Financial, environmental benefits make shopping second-hand top choice among college students
By: Emily Thomson
Some Red River College Polytechnic students are choosing to shop at thrift or consignment stores, favouring them over traditional retail stores. Students like Nicole Baltazar say dressing well doesn’t need to break the bank or harm the environment.
Shopping second-hand has become increasingly popular among students, especially because of its sustainability.
Baltazar, a Culinary Arts student at RRC Polytech, said she shops almost exclusively at thrift stores.
“Thrift shopping is a go-to,” she said, “My budget is tight, I can’t buy brand new anymore as a student.”
While there are many large-scale thrift stores in Winnipeg, Shop Take Care is a locally owned consignment boutique located at 217 McDermot Ave., steps away from RRC Polytech’s Exchange District Campus.
The store’s owner, Jillian Zdunich, noticed a definite increase in shopping second-hand in recent years.
“As folks become more aware of the environmental dangers and consequences of fast fashion, there will be a continuing trend towards sustainability.”
After opening the location on McDermot, second to its flagship on Osborne St., Zdunich said it’s been encouraging to see people of all ages discovering consignment.
As thrift and consignment shopping has gained popularity, some fast fashion retailers have jumped on the bandwagon. H&M recently rolled out their RE:WEAR program, where shoppers can buy or sell pre-loved fashions from any brand.
H&M’s RE:WEAR program allows sellers to list items for free, with a 20 per cent bonus offered if they choose to collect their earnings on an H&M gift card.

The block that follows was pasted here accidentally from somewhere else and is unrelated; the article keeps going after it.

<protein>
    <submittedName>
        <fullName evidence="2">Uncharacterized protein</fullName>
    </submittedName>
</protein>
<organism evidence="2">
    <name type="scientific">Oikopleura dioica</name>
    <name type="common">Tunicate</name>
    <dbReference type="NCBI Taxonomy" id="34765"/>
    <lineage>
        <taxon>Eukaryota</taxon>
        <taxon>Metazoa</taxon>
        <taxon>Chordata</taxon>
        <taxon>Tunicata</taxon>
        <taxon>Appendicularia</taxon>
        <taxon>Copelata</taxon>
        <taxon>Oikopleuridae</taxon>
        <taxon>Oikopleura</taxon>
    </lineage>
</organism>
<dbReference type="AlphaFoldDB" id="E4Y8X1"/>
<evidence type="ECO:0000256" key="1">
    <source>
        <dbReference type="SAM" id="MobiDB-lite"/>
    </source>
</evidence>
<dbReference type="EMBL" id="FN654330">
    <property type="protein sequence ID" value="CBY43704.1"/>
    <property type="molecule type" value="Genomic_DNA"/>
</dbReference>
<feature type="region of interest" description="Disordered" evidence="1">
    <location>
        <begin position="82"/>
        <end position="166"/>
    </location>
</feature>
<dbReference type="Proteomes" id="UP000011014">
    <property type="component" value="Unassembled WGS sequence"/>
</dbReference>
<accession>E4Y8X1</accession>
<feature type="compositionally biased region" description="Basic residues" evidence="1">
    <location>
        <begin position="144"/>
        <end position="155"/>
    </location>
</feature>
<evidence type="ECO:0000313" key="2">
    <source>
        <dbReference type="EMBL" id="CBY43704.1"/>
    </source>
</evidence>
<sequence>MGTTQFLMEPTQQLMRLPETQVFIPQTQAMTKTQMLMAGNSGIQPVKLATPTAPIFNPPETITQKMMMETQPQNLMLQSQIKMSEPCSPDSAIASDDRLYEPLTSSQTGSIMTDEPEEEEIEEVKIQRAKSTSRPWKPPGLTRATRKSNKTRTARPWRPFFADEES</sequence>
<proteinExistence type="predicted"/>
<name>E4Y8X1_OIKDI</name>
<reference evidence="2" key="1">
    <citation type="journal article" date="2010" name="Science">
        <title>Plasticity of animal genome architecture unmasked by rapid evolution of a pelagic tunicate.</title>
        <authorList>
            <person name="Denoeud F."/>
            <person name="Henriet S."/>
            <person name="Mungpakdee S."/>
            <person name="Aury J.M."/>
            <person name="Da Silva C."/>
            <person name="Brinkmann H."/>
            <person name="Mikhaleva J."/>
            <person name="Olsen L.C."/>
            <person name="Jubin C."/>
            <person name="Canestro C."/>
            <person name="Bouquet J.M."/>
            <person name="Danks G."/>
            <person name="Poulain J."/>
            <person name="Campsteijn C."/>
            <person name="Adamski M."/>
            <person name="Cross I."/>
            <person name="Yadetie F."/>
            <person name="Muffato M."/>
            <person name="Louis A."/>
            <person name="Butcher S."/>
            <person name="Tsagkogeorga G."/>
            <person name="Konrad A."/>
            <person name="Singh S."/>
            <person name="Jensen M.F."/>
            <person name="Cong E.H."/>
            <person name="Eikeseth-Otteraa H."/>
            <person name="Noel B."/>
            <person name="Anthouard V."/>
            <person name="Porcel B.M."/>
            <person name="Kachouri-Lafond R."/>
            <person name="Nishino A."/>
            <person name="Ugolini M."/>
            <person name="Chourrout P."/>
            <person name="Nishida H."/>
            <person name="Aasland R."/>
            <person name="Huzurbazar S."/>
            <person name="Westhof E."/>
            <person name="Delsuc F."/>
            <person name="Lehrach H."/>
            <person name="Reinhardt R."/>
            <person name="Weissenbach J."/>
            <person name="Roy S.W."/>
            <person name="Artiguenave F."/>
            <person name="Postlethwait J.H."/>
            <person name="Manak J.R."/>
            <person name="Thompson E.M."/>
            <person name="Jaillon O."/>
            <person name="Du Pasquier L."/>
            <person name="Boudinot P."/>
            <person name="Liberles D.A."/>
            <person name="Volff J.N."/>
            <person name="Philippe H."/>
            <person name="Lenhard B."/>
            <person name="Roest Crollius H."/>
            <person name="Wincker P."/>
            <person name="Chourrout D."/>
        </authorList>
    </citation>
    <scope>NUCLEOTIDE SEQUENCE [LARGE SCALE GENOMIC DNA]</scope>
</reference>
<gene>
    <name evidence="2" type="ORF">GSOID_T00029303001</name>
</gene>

Similar consignment platforms such as Poshmark and Depop have been in practice for years, simplifying the consignment process and allowing users worldwide to browse each other’s closets from an online platform.
For students who enjoy sporting luxury accessories, thrift and consignment stores often carry designer items at much lower prices.
RRC Polytech Culinary Arts student Marc Normand said he sees designer handbags on a regular basis at his usual thrift store.
“I’ve found Michael Kors bags, even Louis Vuitton,” he said. “They were real, which was surprising, and were marked at under $70.”
Baltazar said she finds pricey Levi’s denim in thrift stores at affordable prices.
“That’s what motivates me,” she said. “The price, the quality, and the brand names you can find.”
Normand’s thrifted finds – which he said make up two-thirds of his wardrobe – are the result of a little patience, and an eye for a good deal.
“You just have to look, really,” he said. “I’d rather take the time to look and find something good, than spend more on something at a regular store.”